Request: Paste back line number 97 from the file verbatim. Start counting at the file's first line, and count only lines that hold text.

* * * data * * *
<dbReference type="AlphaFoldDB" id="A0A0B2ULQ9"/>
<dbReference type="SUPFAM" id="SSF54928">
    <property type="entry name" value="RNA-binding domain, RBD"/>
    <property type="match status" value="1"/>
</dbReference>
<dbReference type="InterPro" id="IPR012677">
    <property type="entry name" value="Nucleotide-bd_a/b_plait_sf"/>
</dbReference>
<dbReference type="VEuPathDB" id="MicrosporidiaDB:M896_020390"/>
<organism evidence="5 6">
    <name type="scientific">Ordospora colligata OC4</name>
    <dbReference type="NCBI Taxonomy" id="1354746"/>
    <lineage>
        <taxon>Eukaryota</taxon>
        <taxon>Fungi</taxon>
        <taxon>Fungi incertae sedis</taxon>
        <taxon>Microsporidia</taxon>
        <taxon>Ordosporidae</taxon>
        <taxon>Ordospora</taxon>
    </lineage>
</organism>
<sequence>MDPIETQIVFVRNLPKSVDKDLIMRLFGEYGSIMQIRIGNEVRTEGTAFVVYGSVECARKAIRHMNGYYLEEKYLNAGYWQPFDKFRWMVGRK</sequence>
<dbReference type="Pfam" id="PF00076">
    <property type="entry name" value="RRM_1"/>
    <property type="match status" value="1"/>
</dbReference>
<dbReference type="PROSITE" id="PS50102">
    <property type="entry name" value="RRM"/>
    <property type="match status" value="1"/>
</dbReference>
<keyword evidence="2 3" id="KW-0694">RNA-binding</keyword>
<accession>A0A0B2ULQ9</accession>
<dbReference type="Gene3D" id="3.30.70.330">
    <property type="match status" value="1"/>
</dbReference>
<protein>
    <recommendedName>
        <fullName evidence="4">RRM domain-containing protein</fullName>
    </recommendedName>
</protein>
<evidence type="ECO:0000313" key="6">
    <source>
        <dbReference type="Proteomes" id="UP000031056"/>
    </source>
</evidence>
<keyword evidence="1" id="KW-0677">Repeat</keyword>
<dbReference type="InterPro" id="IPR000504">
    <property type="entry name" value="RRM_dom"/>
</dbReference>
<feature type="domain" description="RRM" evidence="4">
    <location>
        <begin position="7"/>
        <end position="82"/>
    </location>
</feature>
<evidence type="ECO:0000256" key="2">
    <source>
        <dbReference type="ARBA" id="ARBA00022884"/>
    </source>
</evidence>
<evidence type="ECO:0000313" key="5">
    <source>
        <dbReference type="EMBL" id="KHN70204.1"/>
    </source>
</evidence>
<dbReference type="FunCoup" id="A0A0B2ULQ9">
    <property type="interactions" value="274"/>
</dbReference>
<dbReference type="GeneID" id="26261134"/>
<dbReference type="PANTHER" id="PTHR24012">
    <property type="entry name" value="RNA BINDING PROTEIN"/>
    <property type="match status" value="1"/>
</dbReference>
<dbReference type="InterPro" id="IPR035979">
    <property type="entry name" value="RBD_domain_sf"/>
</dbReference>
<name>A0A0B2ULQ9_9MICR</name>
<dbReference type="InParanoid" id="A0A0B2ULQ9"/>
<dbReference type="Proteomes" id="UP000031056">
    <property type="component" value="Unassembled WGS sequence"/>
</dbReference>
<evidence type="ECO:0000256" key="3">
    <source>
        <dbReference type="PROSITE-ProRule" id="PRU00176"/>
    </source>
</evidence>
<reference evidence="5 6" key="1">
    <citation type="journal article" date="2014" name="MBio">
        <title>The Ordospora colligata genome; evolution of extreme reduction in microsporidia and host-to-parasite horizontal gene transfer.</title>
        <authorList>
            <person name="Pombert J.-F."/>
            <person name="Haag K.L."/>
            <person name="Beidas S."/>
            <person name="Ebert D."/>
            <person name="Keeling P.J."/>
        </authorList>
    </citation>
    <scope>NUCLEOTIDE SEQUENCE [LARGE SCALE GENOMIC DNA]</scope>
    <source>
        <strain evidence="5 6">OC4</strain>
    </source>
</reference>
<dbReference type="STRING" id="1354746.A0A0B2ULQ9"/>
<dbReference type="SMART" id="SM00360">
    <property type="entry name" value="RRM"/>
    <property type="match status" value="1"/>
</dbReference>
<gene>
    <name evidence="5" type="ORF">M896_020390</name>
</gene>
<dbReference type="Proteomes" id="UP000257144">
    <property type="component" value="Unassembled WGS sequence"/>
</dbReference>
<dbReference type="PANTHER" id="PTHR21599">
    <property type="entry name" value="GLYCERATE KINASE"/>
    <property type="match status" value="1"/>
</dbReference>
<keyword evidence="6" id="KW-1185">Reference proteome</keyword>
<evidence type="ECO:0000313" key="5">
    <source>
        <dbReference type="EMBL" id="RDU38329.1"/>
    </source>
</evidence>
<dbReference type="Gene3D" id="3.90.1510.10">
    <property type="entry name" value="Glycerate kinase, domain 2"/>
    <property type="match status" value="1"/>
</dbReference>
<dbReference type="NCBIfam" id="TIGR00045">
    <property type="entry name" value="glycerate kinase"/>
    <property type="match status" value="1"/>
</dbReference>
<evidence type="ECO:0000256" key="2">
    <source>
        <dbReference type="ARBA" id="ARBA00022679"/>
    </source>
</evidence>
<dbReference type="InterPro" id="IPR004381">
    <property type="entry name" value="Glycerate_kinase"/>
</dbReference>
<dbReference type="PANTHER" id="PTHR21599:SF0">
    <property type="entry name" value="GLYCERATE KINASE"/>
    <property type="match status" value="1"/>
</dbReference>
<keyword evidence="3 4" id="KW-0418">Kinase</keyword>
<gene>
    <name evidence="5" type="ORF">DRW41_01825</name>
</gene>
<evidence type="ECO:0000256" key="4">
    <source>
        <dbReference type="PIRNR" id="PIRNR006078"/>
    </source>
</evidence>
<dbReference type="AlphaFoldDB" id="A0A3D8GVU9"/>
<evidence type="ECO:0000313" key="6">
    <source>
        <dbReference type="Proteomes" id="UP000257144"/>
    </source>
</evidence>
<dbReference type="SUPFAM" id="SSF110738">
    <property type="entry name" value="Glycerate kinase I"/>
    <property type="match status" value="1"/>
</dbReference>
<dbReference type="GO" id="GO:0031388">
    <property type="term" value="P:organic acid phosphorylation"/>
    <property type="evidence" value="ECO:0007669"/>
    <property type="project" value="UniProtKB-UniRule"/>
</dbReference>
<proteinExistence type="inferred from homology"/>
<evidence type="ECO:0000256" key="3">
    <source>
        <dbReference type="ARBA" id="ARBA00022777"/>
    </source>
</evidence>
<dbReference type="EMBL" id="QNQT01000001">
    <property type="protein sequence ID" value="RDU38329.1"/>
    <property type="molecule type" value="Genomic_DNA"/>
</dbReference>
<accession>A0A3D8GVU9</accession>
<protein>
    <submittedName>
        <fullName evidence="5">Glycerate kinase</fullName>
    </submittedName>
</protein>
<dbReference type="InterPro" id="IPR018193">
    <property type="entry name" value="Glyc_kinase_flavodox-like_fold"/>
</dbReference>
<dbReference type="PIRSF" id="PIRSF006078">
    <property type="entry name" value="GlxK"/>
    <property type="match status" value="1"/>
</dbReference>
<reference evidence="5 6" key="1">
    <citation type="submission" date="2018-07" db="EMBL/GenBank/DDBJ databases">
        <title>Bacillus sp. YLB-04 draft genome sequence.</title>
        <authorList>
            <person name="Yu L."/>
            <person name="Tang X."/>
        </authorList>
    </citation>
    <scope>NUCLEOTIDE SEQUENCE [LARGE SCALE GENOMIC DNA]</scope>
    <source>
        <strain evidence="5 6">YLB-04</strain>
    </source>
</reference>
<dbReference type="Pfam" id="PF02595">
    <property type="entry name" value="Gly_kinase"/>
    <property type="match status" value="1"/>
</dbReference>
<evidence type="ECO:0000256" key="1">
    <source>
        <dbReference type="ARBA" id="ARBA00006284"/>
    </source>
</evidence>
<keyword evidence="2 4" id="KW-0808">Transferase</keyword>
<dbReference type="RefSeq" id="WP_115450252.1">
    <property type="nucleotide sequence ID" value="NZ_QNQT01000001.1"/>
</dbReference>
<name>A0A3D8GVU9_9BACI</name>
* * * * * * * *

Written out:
    </citation>